Friday, February 29, 2008

Reducing the Dropout Rate By Holding Parents Accountable

According to an article in today's San Francisco Chronicle, the 120,000 students who drop out of high school each year in California costs the state a total of $46.4 billion over their lifetimes. This is because people without a high school diploma are the most likely to be unemployed, turn to crime, need state-funded medical care, get welfare and pay no taxes, according to a new report by the California Dropout Research Project.

The CDRP made all kinds of recommendations in their report for improving the situation, most of which include spending more taxpayer money and increasing state control over schools. As I mentioned the other day, I don't think the government can solve the problem of bad parenting.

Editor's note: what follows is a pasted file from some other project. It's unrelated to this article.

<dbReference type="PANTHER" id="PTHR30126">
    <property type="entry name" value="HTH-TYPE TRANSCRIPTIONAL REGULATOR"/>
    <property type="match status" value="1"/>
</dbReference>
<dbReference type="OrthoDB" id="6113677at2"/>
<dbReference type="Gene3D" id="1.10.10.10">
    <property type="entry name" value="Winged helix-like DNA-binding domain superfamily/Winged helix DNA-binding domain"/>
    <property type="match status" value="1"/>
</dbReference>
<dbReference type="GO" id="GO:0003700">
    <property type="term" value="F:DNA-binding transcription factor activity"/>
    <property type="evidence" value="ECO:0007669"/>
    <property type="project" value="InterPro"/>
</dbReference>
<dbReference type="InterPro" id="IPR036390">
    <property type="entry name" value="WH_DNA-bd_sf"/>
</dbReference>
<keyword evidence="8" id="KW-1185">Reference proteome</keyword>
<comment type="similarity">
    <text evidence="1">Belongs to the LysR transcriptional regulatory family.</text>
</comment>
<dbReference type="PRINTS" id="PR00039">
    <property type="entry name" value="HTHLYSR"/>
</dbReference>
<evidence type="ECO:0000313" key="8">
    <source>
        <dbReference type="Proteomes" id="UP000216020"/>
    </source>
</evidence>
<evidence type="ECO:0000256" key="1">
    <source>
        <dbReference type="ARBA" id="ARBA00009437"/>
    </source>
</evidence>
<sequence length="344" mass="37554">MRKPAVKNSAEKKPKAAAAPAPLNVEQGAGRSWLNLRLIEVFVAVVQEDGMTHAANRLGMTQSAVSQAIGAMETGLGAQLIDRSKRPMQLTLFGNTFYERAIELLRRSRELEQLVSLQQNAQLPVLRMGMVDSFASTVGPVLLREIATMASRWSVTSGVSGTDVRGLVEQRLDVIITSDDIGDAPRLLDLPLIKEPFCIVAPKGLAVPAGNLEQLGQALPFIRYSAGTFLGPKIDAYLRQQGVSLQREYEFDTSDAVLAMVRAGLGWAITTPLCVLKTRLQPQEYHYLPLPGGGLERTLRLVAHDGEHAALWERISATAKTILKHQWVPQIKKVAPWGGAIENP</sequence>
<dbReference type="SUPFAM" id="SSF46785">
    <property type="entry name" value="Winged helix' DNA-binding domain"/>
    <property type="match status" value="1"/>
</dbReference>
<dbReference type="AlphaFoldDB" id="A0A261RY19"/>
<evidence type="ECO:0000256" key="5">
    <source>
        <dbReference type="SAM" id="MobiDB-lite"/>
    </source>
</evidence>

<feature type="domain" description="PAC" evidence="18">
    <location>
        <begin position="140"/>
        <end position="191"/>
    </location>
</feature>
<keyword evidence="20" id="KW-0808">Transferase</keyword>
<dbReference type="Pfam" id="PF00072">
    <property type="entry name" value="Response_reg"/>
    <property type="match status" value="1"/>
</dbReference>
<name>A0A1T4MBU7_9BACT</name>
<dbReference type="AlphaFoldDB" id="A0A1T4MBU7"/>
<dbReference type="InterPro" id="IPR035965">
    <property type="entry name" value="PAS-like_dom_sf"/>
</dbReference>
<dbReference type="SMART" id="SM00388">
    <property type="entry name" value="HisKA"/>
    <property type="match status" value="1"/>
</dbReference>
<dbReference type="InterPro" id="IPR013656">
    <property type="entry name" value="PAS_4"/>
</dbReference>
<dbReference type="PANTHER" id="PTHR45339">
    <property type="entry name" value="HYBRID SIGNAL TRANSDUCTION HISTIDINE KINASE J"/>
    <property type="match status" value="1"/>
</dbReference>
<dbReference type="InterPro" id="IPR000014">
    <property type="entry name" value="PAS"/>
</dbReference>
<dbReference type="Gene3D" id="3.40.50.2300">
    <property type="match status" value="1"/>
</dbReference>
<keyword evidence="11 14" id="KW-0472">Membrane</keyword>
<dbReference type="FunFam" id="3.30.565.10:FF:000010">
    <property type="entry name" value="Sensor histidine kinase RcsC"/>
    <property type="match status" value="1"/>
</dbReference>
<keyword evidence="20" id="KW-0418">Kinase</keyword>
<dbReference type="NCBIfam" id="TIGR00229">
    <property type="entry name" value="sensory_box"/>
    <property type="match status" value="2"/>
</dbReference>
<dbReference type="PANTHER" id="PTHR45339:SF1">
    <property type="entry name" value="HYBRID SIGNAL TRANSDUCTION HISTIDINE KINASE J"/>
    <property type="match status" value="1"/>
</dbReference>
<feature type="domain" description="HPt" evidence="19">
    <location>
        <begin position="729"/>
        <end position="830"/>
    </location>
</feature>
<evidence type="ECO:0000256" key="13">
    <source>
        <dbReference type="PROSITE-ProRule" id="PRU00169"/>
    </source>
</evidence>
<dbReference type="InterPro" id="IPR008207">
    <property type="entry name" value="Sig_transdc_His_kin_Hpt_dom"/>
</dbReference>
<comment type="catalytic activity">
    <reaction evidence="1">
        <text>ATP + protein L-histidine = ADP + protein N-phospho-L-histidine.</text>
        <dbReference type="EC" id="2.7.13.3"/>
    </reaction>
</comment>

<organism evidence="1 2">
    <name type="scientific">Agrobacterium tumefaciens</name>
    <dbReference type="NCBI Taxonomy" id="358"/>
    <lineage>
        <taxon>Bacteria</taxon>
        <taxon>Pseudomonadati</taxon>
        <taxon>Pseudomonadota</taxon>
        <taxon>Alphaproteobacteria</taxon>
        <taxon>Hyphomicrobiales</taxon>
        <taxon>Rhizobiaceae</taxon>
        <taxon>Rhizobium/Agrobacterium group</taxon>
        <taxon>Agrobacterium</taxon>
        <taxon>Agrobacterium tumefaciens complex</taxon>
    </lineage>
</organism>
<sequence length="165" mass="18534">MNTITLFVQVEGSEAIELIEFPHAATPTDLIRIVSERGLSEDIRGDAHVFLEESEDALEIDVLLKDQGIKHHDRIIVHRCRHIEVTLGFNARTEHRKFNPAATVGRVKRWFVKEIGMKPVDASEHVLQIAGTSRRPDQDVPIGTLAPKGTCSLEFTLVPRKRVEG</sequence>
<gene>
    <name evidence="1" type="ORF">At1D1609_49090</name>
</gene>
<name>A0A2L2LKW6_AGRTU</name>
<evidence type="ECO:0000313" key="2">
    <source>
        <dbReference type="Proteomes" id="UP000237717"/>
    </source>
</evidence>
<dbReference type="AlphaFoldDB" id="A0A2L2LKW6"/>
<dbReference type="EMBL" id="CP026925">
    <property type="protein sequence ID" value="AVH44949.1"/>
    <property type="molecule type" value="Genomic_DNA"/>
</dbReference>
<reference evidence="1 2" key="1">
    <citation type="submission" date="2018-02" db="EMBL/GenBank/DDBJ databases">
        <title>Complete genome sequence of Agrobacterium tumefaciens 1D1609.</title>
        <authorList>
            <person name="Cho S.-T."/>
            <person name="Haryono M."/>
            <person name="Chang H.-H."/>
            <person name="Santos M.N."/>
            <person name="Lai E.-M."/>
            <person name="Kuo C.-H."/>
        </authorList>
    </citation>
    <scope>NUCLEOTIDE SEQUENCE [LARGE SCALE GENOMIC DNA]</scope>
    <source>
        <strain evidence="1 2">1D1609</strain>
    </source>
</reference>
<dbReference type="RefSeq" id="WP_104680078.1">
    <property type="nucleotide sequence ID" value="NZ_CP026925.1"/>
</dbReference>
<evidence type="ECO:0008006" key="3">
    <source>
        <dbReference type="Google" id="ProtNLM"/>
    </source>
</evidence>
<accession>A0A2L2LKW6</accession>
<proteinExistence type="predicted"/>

In the CDRP report, the researchers point out that the students at highest risk for dropping out of school are those whose parents are low-income, less educated, and/or not married. Given that these parents often receive some form of government assistance, shouldn't that assistance be conditional upon their minor children either attending school or demonstrating progress in a homeschool? I'm not a big fan of government interference in homeschooling, but when someone chooses to accept government money that means accepting a higher level of government oversight. Don't like the strings attached? Don't take a handout from Uncle Sam...


Ahermitt said...

yep... I agree completely

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